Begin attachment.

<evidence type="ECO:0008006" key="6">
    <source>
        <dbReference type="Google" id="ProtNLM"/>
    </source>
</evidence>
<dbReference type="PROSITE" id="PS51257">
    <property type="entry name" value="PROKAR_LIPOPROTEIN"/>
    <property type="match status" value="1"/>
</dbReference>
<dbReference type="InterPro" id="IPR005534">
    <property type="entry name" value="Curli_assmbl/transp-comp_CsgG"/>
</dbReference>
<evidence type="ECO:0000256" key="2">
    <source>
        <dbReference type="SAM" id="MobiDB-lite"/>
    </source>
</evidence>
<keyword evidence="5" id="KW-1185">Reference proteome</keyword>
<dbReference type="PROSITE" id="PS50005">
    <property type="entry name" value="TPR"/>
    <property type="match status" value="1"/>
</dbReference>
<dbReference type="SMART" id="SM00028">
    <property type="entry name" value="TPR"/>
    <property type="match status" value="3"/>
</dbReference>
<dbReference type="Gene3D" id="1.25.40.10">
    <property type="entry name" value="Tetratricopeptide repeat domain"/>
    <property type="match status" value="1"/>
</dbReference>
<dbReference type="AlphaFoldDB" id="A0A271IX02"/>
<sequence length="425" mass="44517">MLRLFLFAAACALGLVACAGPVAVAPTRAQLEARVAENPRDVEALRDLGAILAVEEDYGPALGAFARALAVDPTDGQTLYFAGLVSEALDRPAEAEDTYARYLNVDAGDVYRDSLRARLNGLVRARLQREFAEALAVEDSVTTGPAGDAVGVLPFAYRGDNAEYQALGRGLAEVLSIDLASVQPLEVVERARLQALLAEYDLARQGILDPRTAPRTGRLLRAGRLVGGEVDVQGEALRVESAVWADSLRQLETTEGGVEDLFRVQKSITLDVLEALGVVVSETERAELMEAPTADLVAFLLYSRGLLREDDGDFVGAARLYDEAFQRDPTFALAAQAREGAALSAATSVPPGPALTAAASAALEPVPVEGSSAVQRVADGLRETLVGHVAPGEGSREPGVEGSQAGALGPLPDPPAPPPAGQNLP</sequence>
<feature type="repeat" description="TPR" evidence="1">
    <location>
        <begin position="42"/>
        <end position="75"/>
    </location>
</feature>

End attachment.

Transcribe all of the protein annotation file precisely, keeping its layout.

<evidence type="ECO:0008006" key="6">
    <source>
        <dbReference type="Google" id="ProtNLM"/>
    </source>
</evidence>
<dbReference type="PROSITE" id="PS51257">
    <property type="entry name" value="PROKAR_LIPOPROTEIN"/>
    <property type="match status" value="1"/>
</dbReference>
<dbReference type="InterPro" id="IPR005534">
    <property type="entry name" value="Curli_assmbl/transp-comp_CsgG"/>
</dbReference>
<evidence type="ECO:0000256" key="2">
    <source>
        <dbReference type="SAM" id="MobiDB-lite"/>
    </source>
</evidence>
<keyword evidence="5" id="KW-1185">Reference proteome</keyword>
<dbReference type="PROSITE" id="PS50005">
    <property type="entry name" value="TPR"/>
    <property type="match status" value="1"/>
</dbReference>
<dbReference type="SMART" id="SM00028">
    <property type="entry name" value="TPR"/>
    <property type="match status" value="3"/>
</dbReference>
<dbReference type="Gene3D" id="1.25.40.10">
    <property type="entry name" value="Tetratricopeptide repeat domain"/>
    <property type="match status" value="1"/>
</dbReference>
<dbReference type="AlphaFoldDB" id="A0A271IX02"/>
<sequence length="425" mass="44517">MLRLFLFAAACALGLVACAGPVAVAPTRAQLEARVAENPRDVEALRDLGAILAVEEDYGPALGAFARALAVDPTDGQTLYFAGLVSEALDRPAEAEDTYARYLNVDAGDVYRDSLRARLNGLVRARLQREFAEALAVEDSVTTGPAGDAVGVLPFAYRGDNAEYQALGRGLAEVLSIDLASVQPLEVVERARLQALLAEYDLARQGILDPRTAPRTGRLLRAGRLVGGEVDVQGEALRVESAVWADSLRQLETTEGGVEDLFRVQKSITLDVLEALGVVVSETERAELMEAPTADLVAFLLYSRGLLREDDGDFVGAARLYDEAFQRDPTFALAAQAREGAALSAATSVPPGPALTAAASAALEPVPVEGSSAVQRVADGLRETLVGHVAPGEGSREPGVEGSQAGALGPLPDPPAPPPAGQNLP</sequence>
<feature type="repeat" description="TPR" evidence="1">
    <location>
        <begin position="42"/>
        <end position="75"/>
    </location>
</feature>